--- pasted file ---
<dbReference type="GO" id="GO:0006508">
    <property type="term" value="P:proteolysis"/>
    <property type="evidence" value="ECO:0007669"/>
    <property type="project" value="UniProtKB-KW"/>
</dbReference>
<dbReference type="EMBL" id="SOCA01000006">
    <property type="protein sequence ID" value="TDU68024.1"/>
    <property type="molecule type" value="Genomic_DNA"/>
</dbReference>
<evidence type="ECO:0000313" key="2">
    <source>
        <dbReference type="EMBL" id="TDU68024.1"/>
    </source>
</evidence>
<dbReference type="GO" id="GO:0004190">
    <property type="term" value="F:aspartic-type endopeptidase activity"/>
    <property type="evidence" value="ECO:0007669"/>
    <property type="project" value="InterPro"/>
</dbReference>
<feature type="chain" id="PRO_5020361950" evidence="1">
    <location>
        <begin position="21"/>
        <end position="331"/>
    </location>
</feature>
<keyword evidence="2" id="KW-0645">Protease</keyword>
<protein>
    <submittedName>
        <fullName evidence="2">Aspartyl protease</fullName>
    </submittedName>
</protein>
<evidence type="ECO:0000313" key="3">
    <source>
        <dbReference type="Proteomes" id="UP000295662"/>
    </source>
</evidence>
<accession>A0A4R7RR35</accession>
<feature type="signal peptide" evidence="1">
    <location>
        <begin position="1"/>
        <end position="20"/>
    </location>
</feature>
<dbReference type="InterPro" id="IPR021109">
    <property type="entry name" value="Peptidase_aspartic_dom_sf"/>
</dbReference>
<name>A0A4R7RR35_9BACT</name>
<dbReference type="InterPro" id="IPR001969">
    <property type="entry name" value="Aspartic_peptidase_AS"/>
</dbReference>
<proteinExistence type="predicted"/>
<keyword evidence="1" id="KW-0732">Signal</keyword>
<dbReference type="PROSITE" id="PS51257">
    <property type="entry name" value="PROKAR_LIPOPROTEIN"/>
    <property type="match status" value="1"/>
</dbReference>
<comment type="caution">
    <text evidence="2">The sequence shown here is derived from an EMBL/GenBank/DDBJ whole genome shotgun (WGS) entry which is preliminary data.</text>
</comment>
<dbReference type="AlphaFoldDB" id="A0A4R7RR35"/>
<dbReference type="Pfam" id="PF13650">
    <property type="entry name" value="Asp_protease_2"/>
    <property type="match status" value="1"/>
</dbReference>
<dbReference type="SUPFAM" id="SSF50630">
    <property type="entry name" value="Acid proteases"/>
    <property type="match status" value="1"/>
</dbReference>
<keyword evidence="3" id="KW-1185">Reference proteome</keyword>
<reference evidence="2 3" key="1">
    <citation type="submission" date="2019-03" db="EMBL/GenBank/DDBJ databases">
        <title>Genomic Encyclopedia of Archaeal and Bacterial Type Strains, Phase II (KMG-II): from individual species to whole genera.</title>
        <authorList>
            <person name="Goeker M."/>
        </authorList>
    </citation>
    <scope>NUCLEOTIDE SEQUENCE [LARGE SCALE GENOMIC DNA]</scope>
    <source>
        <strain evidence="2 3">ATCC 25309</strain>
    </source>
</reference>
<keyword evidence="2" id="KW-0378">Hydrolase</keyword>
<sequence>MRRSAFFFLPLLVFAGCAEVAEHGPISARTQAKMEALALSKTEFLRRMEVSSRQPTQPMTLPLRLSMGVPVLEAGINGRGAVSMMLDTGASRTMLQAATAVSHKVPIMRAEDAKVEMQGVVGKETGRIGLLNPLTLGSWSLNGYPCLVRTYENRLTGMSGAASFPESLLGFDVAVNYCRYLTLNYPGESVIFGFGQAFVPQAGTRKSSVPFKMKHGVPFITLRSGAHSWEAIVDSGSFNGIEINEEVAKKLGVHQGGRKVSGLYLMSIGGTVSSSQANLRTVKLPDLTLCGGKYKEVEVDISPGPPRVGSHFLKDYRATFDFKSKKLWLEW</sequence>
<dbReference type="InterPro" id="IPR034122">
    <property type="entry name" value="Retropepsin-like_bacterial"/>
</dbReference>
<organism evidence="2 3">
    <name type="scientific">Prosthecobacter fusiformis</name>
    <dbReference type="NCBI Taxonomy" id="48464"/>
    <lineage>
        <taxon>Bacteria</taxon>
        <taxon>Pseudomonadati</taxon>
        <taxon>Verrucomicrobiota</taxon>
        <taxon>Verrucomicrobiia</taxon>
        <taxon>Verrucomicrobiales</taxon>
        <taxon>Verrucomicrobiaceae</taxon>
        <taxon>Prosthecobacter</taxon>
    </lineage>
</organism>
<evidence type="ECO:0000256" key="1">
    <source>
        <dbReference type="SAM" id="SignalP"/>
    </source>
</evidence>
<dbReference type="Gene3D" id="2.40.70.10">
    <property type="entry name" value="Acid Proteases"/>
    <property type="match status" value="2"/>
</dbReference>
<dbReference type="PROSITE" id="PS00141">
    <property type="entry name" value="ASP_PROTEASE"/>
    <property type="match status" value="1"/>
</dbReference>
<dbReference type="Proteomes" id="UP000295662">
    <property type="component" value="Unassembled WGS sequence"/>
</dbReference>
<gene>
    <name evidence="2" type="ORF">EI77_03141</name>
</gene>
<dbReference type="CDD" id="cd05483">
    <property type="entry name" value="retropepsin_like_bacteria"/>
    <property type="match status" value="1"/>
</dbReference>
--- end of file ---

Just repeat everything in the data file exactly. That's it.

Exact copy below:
<dbReference type="GO" id="GO:0006508">
    <property type="term" value="P:proteolysis"/>
    <property type="evidence" value="ECO:0007669"/>
    <property type="project" value="UniProtKB-KW"/>
</dbReference>
<dbReference type="EMBL" id="SOCA01000006">
    <property type="protein sequence ID" value="TDU68024.1"/>
    <property type="molecule type" value="Genomic_DNA"/>
</dbReference>
<evidence type="ECO:0000313" key="2">
    <source>
        <dbReference type="EMBL" id="TDU68024.1"/>
    </source>
</evidence>
<dbReference type="GO" id="GO:0004190">
    <property type="term" value="F:aspartic-type endopeptidase activity"/>
    <property type="evidence" value="ECO:0007669"/>
    <property type="project" value="InterPro"/>
</dbReference>
<feature type="chain" id="PRO_5020361950" evidence="1">
    <location>
        <begin position="21"/>
        <end position="331"/>
    </location>
</feature>
<keyword evidence="2" id="KW-0645">Protease</keyword>
<protein>
    <submittedName>
        <fullName evidence="2">Aspartyl protease</fullName>
    </submittedName>
</protein>
<evidence type="ECO:0000313" key="3">
    <source>
        <dbReference type="Proteomes" id="UP000295662"/>
    </source>
</evidence>
<accession>A0A4R7RR35</accession>
<feature type="signal peptide" evidence="1">
    <location>
        <begin position="1"/>
        <end position="20"/>
    </location>
</feature>
<dbReference type="InterPro" id="IPR021109">
    <property type="entry name" value="Peptidase_aspartic_dom_sf"/>
</dbReference>
<name>A0A4R7RR35_9BACT</name>
<dbReference type="InterPro" id="IPR001969">
    <property type="entry name" value="Aspartic_peptidase_AS"/>
</dbReference>
<proteinExistence type="predicted"/>
<keyword evidence="1" id="KW-0732">Signal</keyword>
<dbReference type="PROSITE" id="PS51257">
    <property type="entry name" value="PROKAR_LIPOPROTEIN"/>
    <property type="match status" value="1"/>
</dbReference>
<comment type="caution">
    <text evidence="2">The sequence shown here is derived from an EMBL/GenBank/DDBJ whole genome shotgun (WGS) entry which is preliminary data.</text>
</comment>
<dbReference type="AlphaFoldDB" id="A0A4R7RR35"/>
<dbReference type="Pfam" id="PF13650">
    <property type="entry name" value="Asp_protease_2"/>
    <property type="match status" value="1"/>
</dbReference>
<dbReference type="SUPFAM" id="SSF50630">
    <property type="entry name" value="Acid proteases"/>
    <property type="match status" value="1"/>
</dbReference>
<keyword evidence="3" id="KW-1185">Reference proteome</keyword>
<reference evidence="2 3" key="1">
    <citation type="submission" date="2019-03" db="EMBL/GenBank/DDBJ databases">
        <title>Genomic Encyclopedia of Archaeal and Bacterial Type Strains, Phase II (KMG-II): from individual species to whole genera.</title>
        <authorList>
            <person name="Goeker M."/>
        </authorList>
    </citation>
    <scope>NUCLEOTIDE SEQUENCE [LARGE SCALE GENOMIC DNA]</scope>
    <source>
        <strain evidence="2 3">ATCC 25309</strain>
    </source>
</reference>
<keyword evidence="2" id="KW-0378">Hydrolase</keyword>
<sequence>MRRSAFFFLPLLVFAGCAEVAEHGPISARTQAKMEALALSKTEFLRRMEVSSRQPTQPMTLPLRLSMGVPVLEAGINGRGAVSMMLDTGASRTMLQAATAVSHKVPIMRAEDAKVEMQGVVGKETGRIGLLNPLTLGSWSLNGYPCLVRTYENRLTGMSGAASFPESLLGFDVAVNYCRYLTLNYPGESVIFGFGQAFVPQAGTRKSSVPFKMKHGVPFITLRSGAHSWEAIVDSGSFNGIEINEEVAKKLGVHQGGRKVSGLYLMSIGGTVSSSQANLRTVKLPDLTLCGGKYKEVEVDISPGPPRVGSHFLKDYRATFDFKSKKLWLEW</sequence>
<dbReference type="InterPro" id="IPR034122">
    <property type="entry name" value="Retropepsin-like_bacterial"/>
</dbReference>
<organism evidence="2 3">
    <name type="scientific">Prosthecobacter fusiformis</name>
    <dbReference type="NCBI Taxonomy" id="48464"/>
    <lineage>
        <taxon>Bacteria</taxon>
        <taxon>Pseudomonadati</taxon>
        <taxon>Verrucomicrobiota</taxon>
        <taxon>Verrucomicrobiia</taxon>
        <taxon>Verrucomicrobiales</taxon>
        <taxon>Verrucomicrobiaceae</taxon>
        <taxon>Prosthecobacter</taxon>
    </lineage>
</organism>
<evidence type="ECO:0000256" key="1">
    <source>
        <dbReference type="SAM" id="SignalP"/>
    </source>
</evidence>
<dbReference type="Gene3D" id="2.40.70.10">
    <property type="entry name" value="Acid Proteases"/>
    <property type="match status" value="2"/>
</dbReference>
<dbReference type="PROSITE" id="PS00141">
    <property type="entry name" value="ASP_PROTEASE"/>
    <property type="match status" value="1"/>
</dbReference>
<dbReference type="Proteomes" id="UP000295662">
    <property type="component" value="Unassembled WGS sequence"/>
</dbReference>
<gene>
    <name evidence="2" type="ORF">EI77_03141</name>
</gene>
<dbReference type="CDD" id="cd05483">
    <property type="entry name" value="retropepsin_like_bacteria"/>
    <property type="match status" value="1"/>
</dbReference>